The findings here raise the question of why CD59 in astrocytes does not fully protect against AQP4-IgG/complement injury as it appears to do in peripheral organs. Our prior data using mouse and rat models of NMO produced by injection of AQP4-IgG into brain or the spinal cerebrospinal space implicate a protective role for CD59 in brain and spinal cord in vivo [32, 33], which was supported by in vitro data in astrocyte cultures from knockout mice and rats or following CD59 enzymatic neutralization. Saadoun and Papadopoulos  reported that complement inhibitors, including CD59, are not protective against complement injury in CNS tissues. Though this conclusion is not supported by our findings in CD59−/− rats and mice, they reported interesting immunofluorescence in mouse brain in which CD59 expression was seen on astrocyte cell bodies but not on AQP4-rich foot-processes near microvessels. We believe that higher-resolution imaging studies using electron microscopy or super-resolution fluorescence microscopy are needed to resolve unambiguously the subcellular localization of CD59 and AQP4 in brain sections. With regard to why CD59 is not fully protective against AQP4-IgG injury in the central nervous system, perhaps, as mentioned above, the unique cellular and physical milieu in brain, spinal cord and optic nerve, such as the presence of microglia and a narrow extracellular space, might amplify subthreshold AQP4-IgG-induced injury. We recently reported evidence for complement bystander injury to oligodendrocytes, which lack CD59, following exposure of nearby astrocytes to AQP4-IgG and complement . While bystander cytotoxicity may be a major mechanism of cellular injury in the central nervous system, it may be inconsequential in peripheral AQP4-expressing organs.
Lastly, we acknowledge limitations in extrapolating the conclusions here from studies done in CD59−/− rats to human NMO. Though the major anatomical structures are similar in rats and humans, there are differences in the ratios of various cell types in the central nervous system such as astrocytes and neurons, and there may be differences in expression levels of CD59 and other complement inhibitor proteins. Though there is compelling evidence for the pathogenicity of AQP4-IgG and complement, the passive-transfer model used here may not fully recapitulate the pathogenesis of seropositive NMO in humans, where additional mechanisms, perhaps cytotoxic T cells, might also contribute. Finally, the data here were from short-term follow-up after systemic AQP4-IgG administration to rats, which was necessitated by the severe pathology in AQP4-IgG-treated CD59−/− rats. Peripheral organs in humans with seropositive NMO can be exposed to AQP4-IgG continuously for many years or decades. Notwithstanding these potential limitations, our results offer a logical explanation for the general absence of NMO disease outside of the central nervous system.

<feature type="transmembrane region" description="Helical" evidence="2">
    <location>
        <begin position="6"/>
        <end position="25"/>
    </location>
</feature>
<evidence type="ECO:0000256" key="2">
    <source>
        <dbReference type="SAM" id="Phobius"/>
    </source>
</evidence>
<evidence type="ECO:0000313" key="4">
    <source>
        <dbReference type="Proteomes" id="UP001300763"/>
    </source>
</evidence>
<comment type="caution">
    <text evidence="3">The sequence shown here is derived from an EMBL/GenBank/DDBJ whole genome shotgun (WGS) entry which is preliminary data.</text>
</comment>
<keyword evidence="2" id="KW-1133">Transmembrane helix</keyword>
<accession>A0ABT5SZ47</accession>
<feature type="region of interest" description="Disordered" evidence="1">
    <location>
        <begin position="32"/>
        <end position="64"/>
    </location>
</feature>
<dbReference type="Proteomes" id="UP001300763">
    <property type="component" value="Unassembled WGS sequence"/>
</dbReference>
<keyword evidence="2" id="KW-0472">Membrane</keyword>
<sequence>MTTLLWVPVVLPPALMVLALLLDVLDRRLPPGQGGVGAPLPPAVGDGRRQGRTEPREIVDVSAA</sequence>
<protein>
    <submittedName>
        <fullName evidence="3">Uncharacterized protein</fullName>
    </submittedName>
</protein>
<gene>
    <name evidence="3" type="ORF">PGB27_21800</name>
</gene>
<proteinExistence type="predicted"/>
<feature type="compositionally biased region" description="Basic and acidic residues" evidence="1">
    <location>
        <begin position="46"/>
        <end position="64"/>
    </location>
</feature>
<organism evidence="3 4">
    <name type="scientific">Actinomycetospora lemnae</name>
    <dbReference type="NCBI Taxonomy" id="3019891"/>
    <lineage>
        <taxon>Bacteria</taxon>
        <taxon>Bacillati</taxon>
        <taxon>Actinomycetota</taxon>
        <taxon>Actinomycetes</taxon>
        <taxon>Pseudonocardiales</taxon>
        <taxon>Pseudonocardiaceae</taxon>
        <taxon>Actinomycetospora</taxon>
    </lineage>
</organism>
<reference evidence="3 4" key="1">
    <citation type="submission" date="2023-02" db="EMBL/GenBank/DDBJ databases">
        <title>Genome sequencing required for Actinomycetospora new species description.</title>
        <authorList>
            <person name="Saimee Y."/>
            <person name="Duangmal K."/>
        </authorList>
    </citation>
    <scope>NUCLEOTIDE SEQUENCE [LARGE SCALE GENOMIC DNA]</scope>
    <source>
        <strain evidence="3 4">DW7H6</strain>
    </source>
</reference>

Our results provide evidence that CD59 expression in peripheral, AQP4-expressing organs is responsible for the absence of peripheral organ injury in seropositive NMO.
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This work was supported by grants EY13574, EB00415, DK35124, and DK72517 from the National Institutes of Health, and a grant from the Guthy-Jackson Charitable Foundation. We thank Dr. Jeffrey Bennett (Univ. Colorado Denver, Aurora, CO) for providing recombinant monoclonal NMO antibodies.
The authors declare that they have no competing interest.